Health Effects Monitoring of PVC Pipe and Fittings

NSF/ANSI/CAN 61 establishes maximum contaminant limits for chemicals leaching from products into drinking water.

NSF/ANSI/CAN 61: Drinking Water System Components – Health Effects was developed in 1987 at the request of the U.S. EPA. The purpose was to establish health-based maximum contaminant limits for chemicals migrating from products that contact public water supplies. The standard covers all types of materials used in drinking water systems (including PVC). Most state plumbing codes and waterworks regulations require drinking water system components to be certified by an ANSI- accredited third party to NSF/ANSI/CAN 61.

NSF operates a certification program to NSF/ANSI/CAN 61 for drinking water system components, which includes a review of any material in contact with drinking water to determine what possible contaminants could leach into the drinking water and what type of chemical-extraction testing is necessary.

Chemical-extraction testing is performed by exposing products to various formulated waters designed to extract specific types of contaminants. PVC products are tested for:

  • Volatile organic compounds (VOCs)
  • Phenolics (by GC/MS base/acid scan)
  • Residual vinyl chloride monomer (RVCM)
  • Regulated metals, including tin
  • Any other potential contaminant identified during the formulation review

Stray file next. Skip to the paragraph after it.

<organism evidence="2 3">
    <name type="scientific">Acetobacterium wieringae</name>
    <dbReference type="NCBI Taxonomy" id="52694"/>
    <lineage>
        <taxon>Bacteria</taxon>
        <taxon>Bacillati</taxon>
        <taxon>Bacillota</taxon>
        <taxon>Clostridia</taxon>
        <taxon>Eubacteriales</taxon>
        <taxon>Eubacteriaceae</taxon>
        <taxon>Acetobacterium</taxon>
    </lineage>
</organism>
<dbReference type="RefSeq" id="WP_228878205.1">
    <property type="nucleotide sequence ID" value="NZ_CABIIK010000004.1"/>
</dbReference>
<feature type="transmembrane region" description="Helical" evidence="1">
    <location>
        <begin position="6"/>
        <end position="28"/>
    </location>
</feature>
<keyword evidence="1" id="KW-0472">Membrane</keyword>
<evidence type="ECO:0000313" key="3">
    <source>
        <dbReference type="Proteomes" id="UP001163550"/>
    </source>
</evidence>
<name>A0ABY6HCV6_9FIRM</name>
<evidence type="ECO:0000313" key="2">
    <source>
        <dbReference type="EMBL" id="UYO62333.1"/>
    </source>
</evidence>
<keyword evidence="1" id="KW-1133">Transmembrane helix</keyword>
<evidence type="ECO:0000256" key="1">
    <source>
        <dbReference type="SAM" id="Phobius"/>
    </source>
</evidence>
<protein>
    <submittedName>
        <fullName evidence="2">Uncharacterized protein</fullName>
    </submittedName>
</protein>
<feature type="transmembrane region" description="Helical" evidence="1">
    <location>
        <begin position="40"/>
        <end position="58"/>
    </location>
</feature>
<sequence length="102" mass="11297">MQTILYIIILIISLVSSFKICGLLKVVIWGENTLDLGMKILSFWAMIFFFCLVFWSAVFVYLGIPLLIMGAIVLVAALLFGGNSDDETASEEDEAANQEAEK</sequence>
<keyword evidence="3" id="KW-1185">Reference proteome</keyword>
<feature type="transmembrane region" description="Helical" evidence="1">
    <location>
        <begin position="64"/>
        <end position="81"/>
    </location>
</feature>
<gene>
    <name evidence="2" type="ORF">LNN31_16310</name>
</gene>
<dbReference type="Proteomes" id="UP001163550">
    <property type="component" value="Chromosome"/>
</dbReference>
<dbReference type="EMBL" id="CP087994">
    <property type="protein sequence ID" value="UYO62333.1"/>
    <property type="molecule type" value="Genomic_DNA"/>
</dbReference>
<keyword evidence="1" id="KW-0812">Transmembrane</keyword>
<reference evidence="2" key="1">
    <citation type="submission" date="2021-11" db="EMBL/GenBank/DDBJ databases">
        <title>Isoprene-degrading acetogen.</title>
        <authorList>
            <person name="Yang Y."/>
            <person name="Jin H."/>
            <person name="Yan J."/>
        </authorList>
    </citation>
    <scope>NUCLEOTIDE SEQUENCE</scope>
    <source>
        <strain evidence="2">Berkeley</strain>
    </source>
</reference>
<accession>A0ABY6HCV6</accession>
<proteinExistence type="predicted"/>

Products are tested initially, and at least once annually, from each production facility. Any change to the formulation must be reviewed and may require testing prior to authorization.

NSF conducts a toxicology evaluation to review any contaminants detected. Regulated contaminants that are detected must fall below the U.S. EPA’s and Health Canada’s acceptable levels. For nonregulated contaminants, NSF/ANSI/CAN 61 sets health-based pass/fail levels.

NSF performs at least two unannounced audits of each production facility annually. During the audits, NSF:

  • Verifies that there are no modifications to the product formulation, suppliers and processing, and
  • Collects product samples, if not already submitted by the client, for laboratory testing of each product family. This is also done on an annual basis after certification.

NSF is frequently asked questions about the following:


PVC pipe and fittings certified by NSF do not contain lead. This is verified via lead content testing per NSF/ANSI/CAN 372: Drinking Water System Components – Lead Content.

Vinyl Chloride Monomer

All PVC pipe, fittings and materials are tested at least twice per year for residual vinyl chloride. Levels of RVCM must pass the toxicology evaluation.


Rigid PVC pipe and fittings certified by NSF do not contain phthalates or phthalate plasticizers.


All NSF-certified PVC pipe products are tested for metals at least once per year. The total amount of extracted tin is then evaluated against a pass/fail criteria based on the type of organic tin stabilizer in the product (e.g., mono/dibutyl tin, mono/dimethyl tin, mono/dioctyl tin, etc.).

To verify that products have been tested and listed by NSF, products will bear the NSF-61 or NSF-pw (potable water) marks. Product listings can be verified on NSF’s website.

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